We ask our doctors to do too much. No wonder they burned out. – The health blog
From GAIL PEACE
We have heard the phrases “doctor tiredness” and “burnout” too often in the past year – and for good reason. Covid-19 has placed an incredible burden on our healthcare providers. As healthcare professionals, however, doctors’ burnout statistics are not new to us.
We have seen similar trends and statistics for years. Covid-19 did not cause the current state of doctor burnout, it only exacerbated it and further uncovered critical issues with expectations of doctors in today’s healthcare system. Ludi conducted a survey of doctors across the country which confirmed this exact theory:
- 68 percent of doctors see their profession as pessimistic or indifferent
- 48 percent describe the relationship with their hospital partners / employers as combative or at best transactional
We have to ask ourselves: What is the reason for this dissatisfaction and how can hospitals adapt better to their doctor partners?
68 percent of the doctors surveyed stated that they were burdened with too much administrative effort. For the most part, our industry blames EHRs for dominating admin time, but of the doctors we surveyed, EHRs are only part of the problem. In fact, 54 percent of doctors said they did they spend 1-3 hours a day on administrative work outside of EHR time, another 35 percent spend more than 4 hours a day doing similar tasks.
Let’s put that into perspective. In addition to seeing patients, recording in EHRs, and all the other things doctors are expected to do to care for patients, doctors also spend at least another 1-3 hours a day doing “everything else”. Everything else includes meetings, training, compliance, guidelines, etc.
We ask our doctors to do too much. No wonder they burned out.
To enable better coordination with doctors, hospitals need to Empowering doctors to focus on what they do best and pay them appropriately to do the work.
The numbers speak for themselves and the ball rests with the hospitals to work with doctors so they can focus on patient care. In response, we are already seeing an unprecedented redesign of compensation across the industry to better align the priorities of doctors and hospitals. But these comp redesigns are only part of the solution. There are many low hanging fruits that hospitals can now use to improve their doctor relationships – and it all starts with reducing the administrative burden.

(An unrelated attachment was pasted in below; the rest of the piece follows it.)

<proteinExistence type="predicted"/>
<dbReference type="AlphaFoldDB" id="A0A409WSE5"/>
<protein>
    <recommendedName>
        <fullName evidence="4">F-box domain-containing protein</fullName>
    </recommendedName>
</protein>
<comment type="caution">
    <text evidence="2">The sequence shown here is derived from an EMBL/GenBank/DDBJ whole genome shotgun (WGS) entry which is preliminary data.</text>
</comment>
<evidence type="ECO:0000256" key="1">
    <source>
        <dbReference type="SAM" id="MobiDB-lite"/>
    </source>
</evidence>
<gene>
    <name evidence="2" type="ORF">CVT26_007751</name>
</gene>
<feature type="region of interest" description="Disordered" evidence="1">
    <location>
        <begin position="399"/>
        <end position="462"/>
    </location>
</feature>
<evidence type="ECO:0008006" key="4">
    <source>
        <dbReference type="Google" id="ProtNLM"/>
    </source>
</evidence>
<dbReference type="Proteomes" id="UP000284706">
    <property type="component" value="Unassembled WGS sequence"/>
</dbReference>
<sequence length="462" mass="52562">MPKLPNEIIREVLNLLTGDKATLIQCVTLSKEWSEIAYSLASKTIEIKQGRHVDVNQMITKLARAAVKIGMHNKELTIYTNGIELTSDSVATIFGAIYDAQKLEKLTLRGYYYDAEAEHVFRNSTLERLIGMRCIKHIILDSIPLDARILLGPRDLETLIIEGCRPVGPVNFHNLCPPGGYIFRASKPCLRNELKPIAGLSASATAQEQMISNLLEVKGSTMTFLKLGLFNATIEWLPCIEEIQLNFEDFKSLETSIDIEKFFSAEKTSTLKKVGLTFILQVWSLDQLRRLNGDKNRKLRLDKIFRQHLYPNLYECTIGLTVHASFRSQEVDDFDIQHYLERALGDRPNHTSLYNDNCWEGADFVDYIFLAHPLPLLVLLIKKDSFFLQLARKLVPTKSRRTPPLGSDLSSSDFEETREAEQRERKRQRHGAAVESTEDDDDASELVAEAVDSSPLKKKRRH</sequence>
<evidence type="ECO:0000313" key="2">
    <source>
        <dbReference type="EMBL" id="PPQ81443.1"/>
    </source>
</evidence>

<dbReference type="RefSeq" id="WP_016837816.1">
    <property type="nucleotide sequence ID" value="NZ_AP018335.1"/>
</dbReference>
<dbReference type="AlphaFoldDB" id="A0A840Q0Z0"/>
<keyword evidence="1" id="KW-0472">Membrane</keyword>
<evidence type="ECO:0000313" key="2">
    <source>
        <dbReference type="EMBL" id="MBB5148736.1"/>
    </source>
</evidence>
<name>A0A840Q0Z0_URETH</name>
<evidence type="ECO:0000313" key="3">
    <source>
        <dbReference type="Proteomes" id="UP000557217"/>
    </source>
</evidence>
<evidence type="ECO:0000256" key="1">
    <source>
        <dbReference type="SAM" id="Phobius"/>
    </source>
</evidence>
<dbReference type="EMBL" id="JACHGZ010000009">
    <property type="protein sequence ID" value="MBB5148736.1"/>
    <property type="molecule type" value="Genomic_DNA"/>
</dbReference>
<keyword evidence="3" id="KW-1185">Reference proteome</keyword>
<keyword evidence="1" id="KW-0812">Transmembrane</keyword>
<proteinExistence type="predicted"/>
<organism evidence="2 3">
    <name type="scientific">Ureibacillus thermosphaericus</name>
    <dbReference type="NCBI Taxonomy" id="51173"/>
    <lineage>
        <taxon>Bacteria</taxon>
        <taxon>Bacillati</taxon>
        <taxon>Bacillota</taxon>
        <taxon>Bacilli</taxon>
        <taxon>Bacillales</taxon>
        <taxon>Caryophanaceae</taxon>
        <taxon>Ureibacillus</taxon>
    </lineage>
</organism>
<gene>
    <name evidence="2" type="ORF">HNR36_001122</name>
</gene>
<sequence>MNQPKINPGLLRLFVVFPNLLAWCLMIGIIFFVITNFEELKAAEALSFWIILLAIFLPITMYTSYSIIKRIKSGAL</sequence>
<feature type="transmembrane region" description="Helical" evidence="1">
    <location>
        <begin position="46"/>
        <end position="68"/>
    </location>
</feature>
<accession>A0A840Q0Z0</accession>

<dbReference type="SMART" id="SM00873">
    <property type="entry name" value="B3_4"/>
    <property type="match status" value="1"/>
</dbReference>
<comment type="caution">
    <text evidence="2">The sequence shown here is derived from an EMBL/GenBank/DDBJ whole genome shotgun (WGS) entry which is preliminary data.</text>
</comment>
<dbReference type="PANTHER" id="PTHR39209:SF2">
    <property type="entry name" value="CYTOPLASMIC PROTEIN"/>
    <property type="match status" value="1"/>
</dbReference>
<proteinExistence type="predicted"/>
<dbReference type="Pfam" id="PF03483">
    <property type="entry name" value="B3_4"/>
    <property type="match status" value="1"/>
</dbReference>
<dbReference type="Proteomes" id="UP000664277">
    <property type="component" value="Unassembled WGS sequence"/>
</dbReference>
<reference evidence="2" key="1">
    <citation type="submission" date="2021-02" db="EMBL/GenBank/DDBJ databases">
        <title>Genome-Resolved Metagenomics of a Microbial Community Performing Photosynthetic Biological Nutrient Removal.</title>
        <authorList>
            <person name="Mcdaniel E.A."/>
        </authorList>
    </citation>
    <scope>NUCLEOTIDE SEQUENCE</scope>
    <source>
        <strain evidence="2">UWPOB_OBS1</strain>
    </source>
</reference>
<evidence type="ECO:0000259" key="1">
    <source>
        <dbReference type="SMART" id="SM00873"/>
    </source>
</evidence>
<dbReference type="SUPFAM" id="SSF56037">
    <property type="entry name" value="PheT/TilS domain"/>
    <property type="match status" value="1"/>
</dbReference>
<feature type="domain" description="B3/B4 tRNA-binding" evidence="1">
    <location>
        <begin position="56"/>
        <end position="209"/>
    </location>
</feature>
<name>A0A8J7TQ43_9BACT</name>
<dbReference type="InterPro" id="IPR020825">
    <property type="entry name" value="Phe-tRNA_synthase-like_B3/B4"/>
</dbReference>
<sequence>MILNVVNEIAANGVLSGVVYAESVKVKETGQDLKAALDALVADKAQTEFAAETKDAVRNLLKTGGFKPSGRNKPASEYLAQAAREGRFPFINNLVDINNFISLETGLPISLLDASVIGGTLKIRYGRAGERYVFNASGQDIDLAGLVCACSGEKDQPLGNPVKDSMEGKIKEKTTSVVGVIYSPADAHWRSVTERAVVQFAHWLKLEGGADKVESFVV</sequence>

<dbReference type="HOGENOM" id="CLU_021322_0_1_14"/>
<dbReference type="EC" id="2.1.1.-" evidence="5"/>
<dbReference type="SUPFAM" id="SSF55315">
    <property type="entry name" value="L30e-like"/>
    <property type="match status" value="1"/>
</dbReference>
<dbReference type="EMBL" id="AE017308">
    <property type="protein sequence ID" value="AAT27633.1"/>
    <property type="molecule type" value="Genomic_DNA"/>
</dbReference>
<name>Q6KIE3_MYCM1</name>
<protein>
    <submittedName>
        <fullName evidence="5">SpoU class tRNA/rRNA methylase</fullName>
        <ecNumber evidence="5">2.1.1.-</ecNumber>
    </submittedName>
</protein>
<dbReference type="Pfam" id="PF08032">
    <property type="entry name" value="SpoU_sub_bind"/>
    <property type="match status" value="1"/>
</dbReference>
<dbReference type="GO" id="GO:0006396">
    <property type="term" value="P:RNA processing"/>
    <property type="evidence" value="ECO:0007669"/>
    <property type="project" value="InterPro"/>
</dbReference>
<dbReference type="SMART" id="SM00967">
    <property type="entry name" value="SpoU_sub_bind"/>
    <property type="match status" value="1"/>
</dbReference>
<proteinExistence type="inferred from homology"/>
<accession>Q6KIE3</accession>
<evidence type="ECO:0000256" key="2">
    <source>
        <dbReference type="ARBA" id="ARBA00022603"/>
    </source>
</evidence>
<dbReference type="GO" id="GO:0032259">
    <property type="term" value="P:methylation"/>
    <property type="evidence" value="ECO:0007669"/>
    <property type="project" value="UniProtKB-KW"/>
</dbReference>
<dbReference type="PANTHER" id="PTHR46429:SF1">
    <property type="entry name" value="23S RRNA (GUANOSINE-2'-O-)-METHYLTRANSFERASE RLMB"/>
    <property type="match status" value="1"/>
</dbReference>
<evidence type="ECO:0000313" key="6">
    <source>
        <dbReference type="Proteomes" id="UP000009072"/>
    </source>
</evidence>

First, hospitals should consider how and where technology can be used effectively within the nuances of their operations. You can start by asking yourself a few key questions, such as: Are there any tasks or processes that doctors are currently doing on paper that could be automated? What does this manual process involve and how does it affect different departments? What are the most time consuming tasks for doctors every day, every month?
Of course, hospitals should also find out why they are implementing new automation in the first place. That is, they should look for specific pain points (and agree on the priority of those pain points), and with direct feedback from those involved, in this case from the doctors. If a hospital implements a solution that doesn’t take into account the daily routine or the doctor’s workflow, the new automation is likely to fail. And when you are dealing with doctors, you want to make the solution as easy and quick as possible when you have to do everything else during the day.
But the fact is, when it comes to automation technology, more than 83 percent of doctors we surveyed agreed that automation technology, which focuses on reducing administrative burdens, improves their productivity and job satisfaction. This is good news for hospitals.
Why? Because less time doctors spend on administrative tasks means more time for patients and other more meaningful tasks. And that’s a win-win situation for everyone.
Ultimately, hospitals should always focus on what else they can do to support their employees from a moral standpoint. I worked for health systems where we had the option to drop off dry cleaning in the lobby – an easy task that doctors may not have time to do given their demanding schedule. Now, take this example, apply it to the bigger picture, and get started.
So what are you waiting for?
Gail Peace is the founder and CEO of Ludi, Inc., a health technology company that makes it easier for hospitals to pay doctors.
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